We thanked the wonderful straw hatted lady for bringing our supplies up the mountain and saving us from scavenging through trashcans to find half empty water bottles. Funny, how a lack of water makes your mind believe that the yellow color in a faded piece of plastic is really just Mountain Dew instead of urine.
After setting up camp, our guide convinced us to use the last few hours of daylight exploring the plateau, so we set off south toward Laguna Negra. He pointed out rock formations along the way in the shapes of frogs, monkeys, seals, condors, sphinx, naked ladies…sorry, at 13,000 feet and deliriously dehydrated,
everything looked like naked ladies to me. By now, my wife was comparing me to Seann William Scott’s character in the movie, Role Model; boobs were everywhere!
Just before dusk, we found ourselves in front of the infamous Inferno. I looked down into the sinister gap between the two gigantic rocks and saw only danger. Eduardo told us a tale about a girl who jumped down in between the rocks to take a photo only to have her cell phone catapulted out of her hand by “the wind” and tossed down into the abyss below. When he asked if we wanted our photo taken in the crevice, I replied, “Photoshop.”
That night as Eduardo built a fire, we all sat down and enjoyed a bottle of cheap wine I’d
bought earlier in the day. As the stars filled the sky and the temperature dropped, we soon realized that our guide had no intentions of cooking a warm delicious dinner as noted in the travel brochure. When I asked, he innocently replied, “No one told me.”
A funny thing happens to you at 13,000 feet in the air. You don’t feel hungry. The human body seems to shut down all sensory nerve functions related to hunger and bowel movements. We shared a few crackers and enjoyed the pitch-black starlit sky before us. While the Milky Way swirled through the constellations above and the Southern Cross glowed like a beacon guiding us into another galaxy, I realized that I was viewing something few people had ever seen: Mother Nature, untouched and unleashed.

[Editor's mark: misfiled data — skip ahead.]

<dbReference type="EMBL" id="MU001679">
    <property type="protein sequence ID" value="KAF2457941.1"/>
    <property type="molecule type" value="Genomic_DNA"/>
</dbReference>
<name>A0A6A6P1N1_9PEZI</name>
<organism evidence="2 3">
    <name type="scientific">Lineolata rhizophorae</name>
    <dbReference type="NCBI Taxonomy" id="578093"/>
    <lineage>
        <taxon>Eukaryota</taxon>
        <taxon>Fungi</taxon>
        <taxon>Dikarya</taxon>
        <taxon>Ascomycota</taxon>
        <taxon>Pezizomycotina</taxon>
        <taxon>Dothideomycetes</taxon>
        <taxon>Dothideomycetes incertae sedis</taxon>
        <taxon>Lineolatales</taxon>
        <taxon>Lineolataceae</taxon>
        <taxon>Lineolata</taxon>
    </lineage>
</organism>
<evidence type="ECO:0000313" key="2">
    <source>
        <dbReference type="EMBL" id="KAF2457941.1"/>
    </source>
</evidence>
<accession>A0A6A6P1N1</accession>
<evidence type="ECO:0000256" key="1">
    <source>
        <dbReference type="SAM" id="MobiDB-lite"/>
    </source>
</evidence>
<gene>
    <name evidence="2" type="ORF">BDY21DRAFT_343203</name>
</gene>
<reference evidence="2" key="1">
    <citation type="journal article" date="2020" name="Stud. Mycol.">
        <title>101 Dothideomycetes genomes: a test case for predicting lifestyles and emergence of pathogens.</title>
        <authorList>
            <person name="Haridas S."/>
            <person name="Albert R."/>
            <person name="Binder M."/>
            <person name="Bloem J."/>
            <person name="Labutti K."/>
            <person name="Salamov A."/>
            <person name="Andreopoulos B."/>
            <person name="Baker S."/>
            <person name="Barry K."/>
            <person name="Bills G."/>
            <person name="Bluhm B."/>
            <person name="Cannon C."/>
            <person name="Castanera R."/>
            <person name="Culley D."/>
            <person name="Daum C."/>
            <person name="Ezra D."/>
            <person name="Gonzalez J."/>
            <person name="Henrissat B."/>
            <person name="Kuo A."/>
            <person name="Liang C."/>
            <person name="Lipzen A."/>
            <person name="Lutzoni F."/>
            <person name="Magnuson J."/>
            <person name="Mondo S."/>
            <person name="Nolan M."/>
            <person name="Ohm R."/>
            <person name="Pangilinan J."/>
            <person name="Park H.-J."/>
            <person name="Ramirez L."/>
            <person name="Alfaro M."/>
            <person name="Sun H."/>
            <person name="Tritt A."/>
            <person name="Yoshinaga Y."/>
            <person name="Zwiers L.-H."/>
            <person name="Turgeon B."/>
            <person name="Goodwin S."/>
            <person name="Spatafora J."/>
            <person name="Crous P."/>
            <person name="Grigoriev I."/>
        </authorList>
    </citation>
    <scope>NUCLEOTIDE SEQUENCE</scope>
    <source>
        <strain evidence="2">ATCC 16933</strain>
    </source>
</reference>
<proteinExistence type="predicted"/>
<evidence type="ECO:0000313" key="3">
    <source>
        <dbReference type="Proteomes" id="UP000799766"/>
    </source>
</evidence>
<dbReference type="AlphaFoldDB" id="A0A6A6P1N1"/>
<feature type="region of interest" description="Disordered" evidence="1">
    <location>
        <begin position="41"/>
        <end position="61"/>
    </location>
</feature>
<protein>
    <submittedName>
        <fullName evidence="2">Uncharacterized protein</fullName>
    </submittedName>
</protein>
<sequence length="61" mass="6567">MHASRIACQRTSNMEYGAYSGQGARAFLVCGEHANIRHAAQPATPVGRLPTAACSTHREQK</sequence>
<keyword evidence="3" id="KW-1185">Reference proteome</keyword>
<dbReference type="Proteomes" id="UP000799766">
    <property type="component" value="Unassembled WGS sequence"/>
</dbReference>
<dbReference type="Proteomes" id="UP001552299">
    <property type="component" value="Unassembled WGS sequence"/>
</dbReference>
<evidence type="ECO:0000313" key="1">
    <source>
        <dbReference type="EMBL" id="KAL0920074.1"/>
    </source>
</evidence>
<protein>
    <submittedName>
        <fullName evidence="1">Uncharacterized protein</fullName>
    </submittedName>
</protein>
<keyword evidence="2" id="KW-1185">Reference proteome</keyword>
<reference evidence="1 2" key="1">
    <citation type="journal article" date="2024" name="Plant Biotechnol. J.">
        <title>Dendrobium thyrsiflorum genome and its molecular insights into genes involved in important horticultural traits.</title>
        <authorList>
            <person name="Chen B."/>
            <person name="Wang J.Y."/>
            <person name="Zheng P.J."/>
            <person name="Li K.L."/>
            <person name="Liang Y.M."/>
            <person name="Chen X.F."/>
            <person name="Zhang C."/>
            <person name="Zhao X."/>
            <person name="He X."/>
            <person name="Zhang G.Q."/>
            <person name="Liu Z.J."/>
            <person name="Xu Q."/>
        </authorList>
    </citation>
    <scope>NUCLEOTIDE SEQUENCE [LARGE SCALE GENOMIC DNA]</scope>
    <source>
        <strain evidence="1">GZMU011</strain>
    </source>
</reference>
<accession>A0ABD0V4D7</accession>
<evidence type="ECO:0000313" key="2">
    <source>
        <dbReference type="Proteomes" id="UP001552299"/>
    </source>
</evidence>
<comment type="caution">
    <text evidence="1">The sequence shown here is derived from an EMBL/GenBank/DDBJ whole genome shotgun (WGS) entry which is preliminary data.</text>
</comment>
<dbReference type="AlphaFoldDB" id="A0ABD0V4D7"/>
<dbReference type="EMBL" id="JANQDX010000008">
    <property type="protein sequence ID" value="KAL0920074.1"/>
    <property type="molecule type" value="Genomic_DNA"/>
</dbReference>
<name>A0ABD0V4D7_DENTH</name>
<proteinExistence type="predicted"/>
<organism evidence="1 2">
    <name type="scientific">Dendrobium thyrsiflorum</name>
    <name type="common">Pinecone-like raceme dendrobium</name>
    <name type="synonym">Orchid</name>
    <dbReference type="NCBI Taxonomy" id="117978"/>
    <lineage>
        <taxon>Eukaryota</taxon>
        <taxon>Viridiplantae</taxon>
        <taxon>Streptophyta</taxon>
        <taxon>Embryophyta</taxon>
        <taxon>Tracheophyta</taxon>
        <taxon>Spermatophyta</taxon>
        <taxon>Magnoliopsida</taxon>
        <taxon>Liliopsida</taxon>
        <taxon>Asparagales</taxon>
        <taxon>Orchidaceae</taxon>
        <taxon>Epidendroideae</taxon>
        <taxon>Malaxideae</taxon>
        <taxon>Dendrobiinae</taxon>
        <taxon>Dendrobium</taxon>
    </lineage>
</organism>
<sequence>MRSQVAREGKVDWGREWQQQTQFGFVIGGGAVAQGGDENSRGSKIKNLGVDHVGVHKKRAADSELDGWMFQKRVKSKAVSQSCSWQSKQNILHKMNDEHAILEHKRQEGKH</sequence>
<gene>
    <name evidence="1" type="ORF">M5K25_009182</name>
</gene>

I recalled a story about a group of adventurers who’d camped at Markawsi a few years earlier. A falling star had jetted across the sky only to stop midway in the air. It hovered for a moment and then reversed course back in the direction that it originated from. Some say it was a space ship. Others say it was too much wine. I say it was the Gods talking to us from above, reminding us that we are just human and so miniscule in the whole scheme of life.
As the campfire died out, Eduardo told us another story about a Big Foot creature that apparently lived on top of the mountain. He said he’d seen its shadow one night as he took a leak on the far side of the campgrounds. I knew that bones of giants had been found in this area of Peru dating back thousands of years but was pretty sure that nothing had been seen in centuries.
The stray dog we’d adopted earlier that day returned as we set off to bed. I’d given it some water and left over food earlier solidifying our bond of friendship. As we bundled down for the night, dusty, cold and sleeping on an unforgiving hard rock surface, I turned to my wife and said, “Isn’t this better than the Sandals Resort?” She unexpectedly replied, “Yes.”
About 2:00 in the morning, the dog took off barking chasing something lingering around our campsite in the dark. A half hour later, it ran off barking again. This became the pattern for the next few hours as images of Big Foot danced in between the different stages of parasomnia. With with one eye open, I whispered to my wife, “I’m sorry for bringing you here. We could be sipping on Margaritas right now next to the beach somewhere.” She yawned and said, “Margaritas are for pussies.”